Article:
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I have a deployed ASP.NET site. The compilation setting for debug is set to false. I have some code that checks the DEBUG define and it is reporting true.

Why? What do I need to do for this to be false?

This used to work but ever since I upgraded my website from .NET 2.0 to .NET 3.5, I see this problem. Note that the server was always .NET 3.5.

Update
As already stated above, in my web.config file debug is false (I understand the the DEBUG preprocessor symbol and the web.config setting are not related). In addition, the Configuration Manager of VS2010 only provides Debug as a configuration for the website and any attempt to add Release is overwritten by VS2010.

I just realised one other detail; I am using SP1 beta of VS2010. Perhaps this is causing the problem?

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I feel a little stupid now, having tracked it down. –  Jeff Yates Feb 14 '11 at 18:00

3 Answers 3

I have now also realized that Emit Debug Information does not only create PDB files but also enable any code running within #if DEBUG clause (as if compilation debug=true in web.config). This compilation option does not affect other projects in your solution as long as it is compiled in Release mode.

In order to gain the benefits of having your web sites PDB files without enabling DEBUG code blocks you should not deploy your web site with the Emit Debug Information and rather publish the web site after specifying compilerOptions="/debug:pdbonly" in your web.config file. specify also /optimize- to make sure line number are same as in your code

Code sample:

<system.codedom>
    <compilers>
        <compiler language="c#;cs;csharp" extension=".cs" warningLevel="4" type="Microsoft.CSharp.CSharpCodeProvider, System, Version=2.0.0.0, Culture=neutral, PublicKeyToken=b77a5c561934e089"
            compilerOptions="/optimize- /debug:pdbonly">
            <providerOption name="CompilerVersion" value="v3.5" />
            <providerOption name="WarnAsError" value="false" />
        </compiler>
        <compiler language="vb;vbs;visualbasic;vbscript" extension=".vb" warningLevel="4" type="Microsoft.VisualBasic.VBCodeProvider, System, Version=2.0.0.0, Culture=neutral, PublicKeyToken=b77a5c561934e089">
            <providerOption name="CompilerVersion" value="v3.5" />
            <providerOption name="OptionInfer" value="true" />
            <providerOption name="WarnAsError" value="false" />
        </compiler>
    </compilers>
</system.codedom>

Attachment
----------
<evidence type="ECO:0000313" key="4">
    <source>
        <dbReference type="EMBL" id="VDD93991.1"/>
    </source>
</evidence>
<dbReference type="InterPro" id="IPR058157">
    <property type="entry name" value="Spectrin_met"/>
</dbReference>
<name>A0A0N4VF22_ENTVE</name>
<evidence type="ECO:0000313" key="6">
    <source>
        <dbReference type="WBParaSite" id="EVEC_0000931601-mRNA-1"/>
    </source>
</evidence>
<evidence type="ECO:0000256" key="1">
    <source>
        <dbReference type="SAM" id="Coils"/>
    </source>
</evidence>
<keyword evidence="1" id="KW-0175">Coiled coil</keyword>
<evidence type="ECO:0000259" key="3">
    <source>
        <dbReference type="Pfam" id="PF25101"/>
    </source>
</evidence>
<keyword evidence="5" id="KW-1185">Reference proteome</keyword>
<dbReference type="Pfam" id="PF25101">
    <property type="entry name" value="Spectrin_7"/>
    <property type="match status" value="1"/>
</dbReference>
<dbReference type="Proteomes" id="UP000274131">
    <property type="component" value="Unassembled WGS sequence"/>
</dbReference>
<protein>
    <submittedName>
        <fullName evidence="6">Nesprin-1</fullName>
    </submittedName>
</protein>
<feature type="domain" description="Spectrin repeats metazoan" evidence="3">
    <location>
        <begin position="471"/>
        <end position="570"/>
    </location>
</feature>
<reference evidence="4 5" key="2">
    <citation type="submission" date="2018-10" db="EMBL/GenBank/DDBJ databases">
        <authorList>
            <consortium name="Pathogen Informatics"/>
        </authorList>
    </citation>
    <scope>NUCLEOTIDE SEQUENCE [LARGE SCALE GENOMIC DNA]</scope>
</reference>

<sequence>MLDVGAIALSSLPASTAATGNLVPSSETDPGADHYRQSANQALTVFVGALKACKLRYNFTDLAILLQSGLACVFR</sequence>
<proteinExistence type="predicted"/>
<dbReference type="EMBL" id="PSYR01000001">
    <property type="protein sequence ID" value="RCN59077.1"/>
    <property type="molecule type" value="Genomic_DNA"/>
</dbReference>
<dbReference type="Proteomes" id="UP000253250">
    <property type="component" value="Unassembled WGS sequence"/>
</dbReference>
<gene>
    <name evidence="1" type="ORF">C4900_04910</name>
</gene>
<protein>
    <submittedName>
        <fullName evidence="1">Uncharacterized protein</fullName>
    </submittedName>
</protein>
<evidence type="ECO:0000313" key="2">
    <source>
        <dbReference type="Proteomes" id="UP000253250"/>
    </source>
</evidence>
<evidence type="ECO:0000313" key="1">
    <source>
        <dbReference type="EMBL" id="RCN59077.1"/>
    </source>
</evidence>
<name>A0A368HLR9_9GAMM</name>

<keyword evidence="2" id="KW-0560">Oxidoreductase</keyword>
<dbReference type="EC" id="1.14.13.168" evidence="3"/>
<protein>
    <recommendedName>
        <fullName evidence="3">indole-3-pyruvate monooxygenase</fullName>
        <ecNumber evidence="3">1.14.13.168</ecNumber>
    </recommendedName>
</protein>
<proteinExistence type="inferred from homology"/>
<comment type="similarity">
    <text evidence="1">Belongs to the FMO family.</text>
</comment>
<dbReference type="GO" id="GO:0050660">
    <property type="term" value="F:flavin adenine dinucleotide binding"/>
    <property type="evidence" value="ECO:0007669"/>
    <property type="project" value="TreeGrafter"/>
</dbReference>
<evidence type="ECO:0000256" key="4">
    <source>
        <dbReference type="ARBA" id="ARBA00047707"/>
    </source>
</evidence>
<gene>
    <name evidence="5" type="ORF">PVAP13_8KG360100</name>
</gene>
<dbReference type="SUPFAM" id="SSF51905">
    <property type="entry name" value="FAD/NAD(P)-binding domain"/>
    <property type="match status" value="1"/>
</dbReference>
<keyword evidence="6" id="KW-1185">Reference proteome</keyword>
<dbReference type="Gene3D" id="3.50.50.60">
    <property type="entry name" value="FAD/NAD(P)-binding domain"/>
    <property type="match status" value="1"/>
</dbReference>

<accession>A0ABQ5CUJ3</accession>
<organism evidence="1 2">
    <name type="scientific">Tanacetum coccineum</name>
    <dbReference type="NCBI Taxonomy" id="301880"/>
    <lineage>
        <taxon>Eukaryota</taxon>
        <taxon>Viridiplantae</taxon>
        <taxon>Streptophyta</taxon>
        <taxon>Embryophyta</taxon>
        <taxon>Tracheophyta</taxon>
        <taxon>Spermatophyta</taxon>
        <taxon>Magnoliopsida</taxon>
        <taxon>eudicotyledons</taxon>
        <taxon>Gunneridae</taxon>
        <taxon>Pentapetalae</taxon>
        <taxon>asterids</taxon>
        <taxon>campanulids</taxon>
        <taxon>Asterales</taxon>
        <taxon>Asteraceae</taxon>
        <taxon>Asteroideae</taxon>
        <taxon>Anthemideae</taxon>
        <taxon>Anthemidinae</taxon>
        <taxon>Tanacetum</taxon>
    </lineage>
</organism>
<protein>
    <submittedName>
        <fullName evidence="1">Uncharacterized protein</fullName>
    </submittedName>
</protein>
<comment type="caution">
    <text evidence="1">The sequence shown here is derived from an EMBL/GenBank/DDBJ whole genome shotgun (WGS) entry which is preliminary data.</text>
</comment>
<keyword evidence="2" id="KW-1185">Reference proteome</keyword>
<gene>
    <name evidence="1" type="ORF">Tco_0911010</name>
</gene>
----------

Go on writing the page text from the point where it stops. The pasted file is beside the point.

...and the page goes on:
There is another work around for compiling your web site with PDB files but without enabling DEBUG code and that is by wrapping DEBUG code blocks in if (Consts.DEBUG) clause.

Where in your App_Code file there a CS file containing following code:

    public static class Consts
{
    static bool _bIsInDebugMode = false;

    static Consts()
    {
        var oConfigSection = System.Configuration.ConfigurationManager.GetSection("system.web/compilation") as System.Web.Configuration.CompilationSection;
        _bIsInDebugMode  = oConfigSection != null && oConfigSection.Debug;
    }

    public static bool DEBUG { get { return _bIsInDebugMode; } }
}

Now replace any #if DEBUG ... #endif code block with if (Consts.DEBUG) { ... }

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You need to change your solution configuration to "Release" in Visual Studio. The compilation setting applies only to the dynamically compiled pages and controls.

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I understand that the web.config setting is not related to the DEBUG value. That's why I am confused. Why is DEBUG true? I didn't change anything in the solution. Why does it insist on only having Debug configuration for the website? –  Jeff Yates Feb 14 '11 at 17:35
    
Thanks for your answer - it wasn't exactly right, but it did provide me with the motivation to go back to basics and track this down step-by-step. –  Jeff Yates Feb 14 '11 at 17:59
up vote 1 down vote accepted

I was able to track this down. It seems obvious and curious now that I know the cause.

When publishing the website, there is the option to Emit debug information. Now, to me, this suggested that the very useful PDB would be emitted, but not an actual debug build. To others, it may seem obvious that this would result in a Debug build, but that was not obvious to me. It didn't even cross my mind until I started tracing every little change I've made in my recent update.

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